"I think it's a great opportunity," Fears said. "It's exciting."

It is, if it's real. Black OCs seem to be held to a different standard in this moment. Bennett lost Aaron Rodgers for nine games to a broken collarbone. Goodwin lost Carson Palmer for nine games to a broken arm. Robiskie was fired after the Titans won a playoff game.

Well, the NFL always has been a cruel and unfair business. Coaches and general managers used to get five years to develop a team. Lately, they seem to get five minutes, regardless of race. Still, things don't seem quite equitable.

Seven years after Reid hired Doug Pederson as an offensive quality-control coach, Pederson got his first head-coaching job. Seven years after Reid hired Staley as quality-control coach, Staley is getting his first coordinator's interview. Meanwhile, incredibly, Staley has had an interview as a head coach. This came with the Eagles, in 2016, when they hired Pederson. It smelled like a sham interview by owner Jeffrey Lurie intended only to fulfill the Rooney Rule requirement.

"No. No. I don't think there was any BS behind that," Staley said Thursday. "I understand the perception, but I can tell you, it was real."

This moment seems a lot more real.

"No doubt, like Coach Dungy said, it is a watershed moment," Staley said. "With Eric, we know how hard it is to get a chance like that. We all know the road is a little harder, coming from being a running backs coach."

Maybe, in the future, it won't be as hard as it used to be. If Bieniemy succeeds, and if Staley gets hired and succeeds, perhaps the latest stigma will evaporate, too. After all, Lynn and Doug Marrone didn't coach quarterbacks. But they did work like fiends.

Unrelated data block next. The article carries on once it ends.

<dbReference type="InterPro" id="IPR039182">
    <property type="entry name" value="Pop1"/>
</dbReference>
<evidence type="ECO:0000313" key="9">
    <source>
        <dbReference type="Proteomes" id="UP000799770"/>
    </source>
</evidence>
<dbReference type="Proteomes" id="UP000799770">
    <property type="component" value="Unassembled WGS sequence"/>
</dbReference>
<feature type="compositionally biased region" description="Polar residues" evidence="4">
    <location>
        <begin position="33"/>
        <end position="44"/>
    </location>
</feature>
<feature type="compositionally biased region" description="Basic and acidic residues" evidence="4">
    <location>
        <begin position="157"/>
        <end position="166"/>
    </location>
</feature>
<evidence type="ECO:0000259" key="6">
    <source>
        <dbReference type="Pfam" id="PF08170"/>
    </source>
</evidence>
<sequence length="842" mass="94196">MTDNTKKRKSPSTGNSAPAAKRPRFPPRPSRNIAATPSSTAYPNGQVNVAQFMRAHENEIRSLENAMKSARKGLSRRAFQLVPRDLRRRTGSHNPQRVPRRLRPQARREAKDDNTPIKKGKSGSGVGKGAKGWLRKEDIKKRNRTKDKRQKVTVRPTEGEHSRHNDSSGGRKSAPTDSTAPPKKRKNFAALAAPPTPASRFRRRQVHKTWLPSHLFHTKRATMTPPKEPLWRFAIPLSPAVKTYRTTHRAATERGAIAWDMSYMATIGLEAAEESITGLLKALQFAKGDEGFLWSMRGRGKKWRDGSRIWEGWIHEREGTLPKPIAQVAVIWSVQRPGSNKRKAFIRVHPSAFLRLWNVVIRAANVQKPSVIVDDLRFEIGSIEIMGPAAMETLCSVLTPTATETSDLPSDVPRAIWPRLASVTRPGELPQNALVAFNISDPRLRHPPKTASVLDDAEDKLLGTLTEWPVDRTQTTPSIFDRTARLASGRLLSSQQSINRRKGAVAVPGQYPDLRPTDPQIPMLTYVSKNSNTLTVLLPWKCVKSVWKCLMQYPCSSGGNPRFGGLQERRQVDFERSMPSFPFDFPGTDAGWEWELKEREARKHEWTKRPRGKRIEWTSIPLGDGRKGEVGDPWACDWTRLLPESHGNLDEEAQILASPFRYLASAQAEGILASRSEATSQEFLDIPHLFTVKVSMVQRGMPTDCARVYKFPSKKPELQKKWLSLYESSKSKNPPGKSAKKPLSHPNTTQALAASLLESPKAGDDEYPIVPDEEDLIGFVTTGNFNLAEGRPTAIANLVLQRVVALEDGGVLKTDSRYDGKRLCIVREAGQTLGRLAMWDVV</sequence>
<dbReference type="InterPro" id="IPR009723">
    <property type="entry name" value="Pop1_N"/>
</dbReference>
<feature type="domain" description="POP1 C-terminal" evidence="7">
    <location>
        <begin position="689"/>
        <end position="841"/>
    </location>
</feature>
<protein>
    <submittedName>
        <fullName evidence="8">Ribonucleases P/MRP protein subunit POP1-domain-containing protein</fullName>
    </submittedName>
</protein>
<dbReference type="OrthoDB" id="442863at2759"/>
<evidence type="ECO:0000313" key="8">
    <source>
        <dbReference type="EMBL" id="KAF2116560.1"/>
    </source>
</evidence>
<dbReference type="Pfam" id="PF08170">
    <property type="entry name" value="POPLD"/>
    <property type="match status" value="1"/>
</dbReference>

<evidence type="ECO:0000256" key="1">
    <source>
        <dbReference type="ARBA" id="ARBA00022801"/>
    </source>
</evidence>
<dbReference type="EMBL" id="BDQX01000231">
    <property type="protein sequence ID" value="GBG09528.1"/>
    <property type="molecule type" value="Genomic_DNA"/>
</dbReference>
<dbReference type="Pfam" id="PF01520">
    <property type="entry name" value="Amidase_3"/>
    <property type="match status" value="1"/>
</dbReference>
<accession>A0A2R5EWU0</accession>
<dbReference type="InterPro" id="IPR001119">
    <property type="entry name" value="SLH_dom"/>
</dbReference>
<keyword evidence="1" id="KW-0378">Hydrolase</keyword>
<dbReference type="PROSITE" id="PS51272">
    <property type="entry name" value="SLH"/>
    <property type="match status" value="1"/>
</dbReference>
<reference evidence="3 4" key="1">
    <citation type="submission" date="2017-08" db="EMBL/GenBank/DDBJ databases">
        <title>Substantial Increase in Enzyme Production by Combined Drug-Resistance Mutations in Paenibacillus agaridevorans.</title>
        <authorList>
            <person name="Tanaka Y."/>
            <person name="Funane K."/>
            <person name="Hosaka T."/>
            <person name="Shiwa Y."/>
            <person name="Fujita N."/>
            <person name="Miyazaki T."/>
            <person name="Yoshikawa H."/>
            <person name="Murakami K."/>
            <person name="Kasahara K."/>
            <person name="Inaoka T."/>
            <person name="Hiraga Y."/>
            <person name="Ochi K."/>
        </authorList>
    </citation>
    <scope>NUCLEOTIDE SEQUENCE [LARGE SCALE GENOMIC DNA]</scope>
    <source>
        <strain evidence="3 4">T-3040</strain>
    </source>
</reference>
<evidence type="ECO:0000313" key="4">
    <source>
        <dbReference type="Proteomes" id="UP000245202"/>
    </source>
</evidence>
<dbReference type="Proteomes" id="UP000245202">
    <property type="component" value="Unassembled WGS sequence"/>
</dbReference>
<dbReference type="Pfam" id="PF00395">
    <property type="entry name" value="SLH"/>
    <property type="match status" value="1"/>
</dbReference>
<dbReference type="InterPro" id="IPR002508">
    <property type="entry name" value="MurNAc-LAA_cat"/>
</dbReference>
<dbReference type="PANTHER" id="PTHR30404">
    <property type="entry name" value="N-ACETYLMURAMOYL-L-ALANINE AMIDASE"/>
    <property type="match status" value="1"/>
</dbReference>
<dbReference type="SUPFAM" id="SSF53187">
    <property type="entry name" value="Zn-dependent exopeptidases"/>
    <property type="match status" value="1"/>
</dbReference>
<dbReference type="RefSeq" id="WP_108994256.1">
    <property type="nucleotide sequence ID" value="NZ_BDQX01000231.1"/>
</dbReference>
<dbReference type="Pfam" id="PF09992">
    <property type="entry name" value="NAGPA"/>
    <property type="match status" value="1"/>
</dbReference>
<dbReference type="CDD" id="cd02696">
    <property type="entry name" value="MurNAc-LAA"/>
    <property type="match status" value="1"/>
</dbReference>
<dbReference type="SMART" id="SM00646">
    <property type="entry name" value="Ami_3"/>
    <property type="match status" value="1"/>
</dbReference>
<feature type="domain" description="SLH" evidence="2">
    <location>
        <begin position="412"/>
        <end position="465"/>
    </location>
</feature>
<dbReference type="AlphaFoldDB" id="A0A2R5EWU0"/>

"We all know that it's how people look at you. I can't try to control the outside forces. You put your head down, and you go to work," Staley said. He added, hopefully: "Times are changing."

It's taken long enough; too long to benefit Ted Williams, the most influential man in Staley's career.

Like Pederson, Williams got his start as a high school head coach, in 1968. That's the year Pederson was born. In 1980, Williams was hired to coach linebackers and running backs at UCLA; was Drew Bledsoe's offensive coordinator at Washington State; then coached defensive backs at the University of Arizona in 1994, the year before Rhodes hired him to coach tight ends in Philly. Williams switched to running backs coach in 1997, when he persuaded the Eagles to draft Staley in the third round, then turned Staley into a first-rate starter. He later made another third-round pick, Brian Westbrook, a star, then helped LeSean McCoy, a second-rounder, become the best back in team history. In 2013 and '14, coaching tight ends again, he started Zach Ertz on a path to the Pro Bowl.

Williams then spent two years as a scout before he assumed administrative duties. He's 74. He earned two science degrees and a master's degree, but he never "earned" a chance to be an offensive coordinator in the NFL.

A person close to Staley wondered whether Staley thought he might become the next Ivan Fears.

"Wrong question," was the reply. "Right question: Does he fear becoming the next Ted Williams?"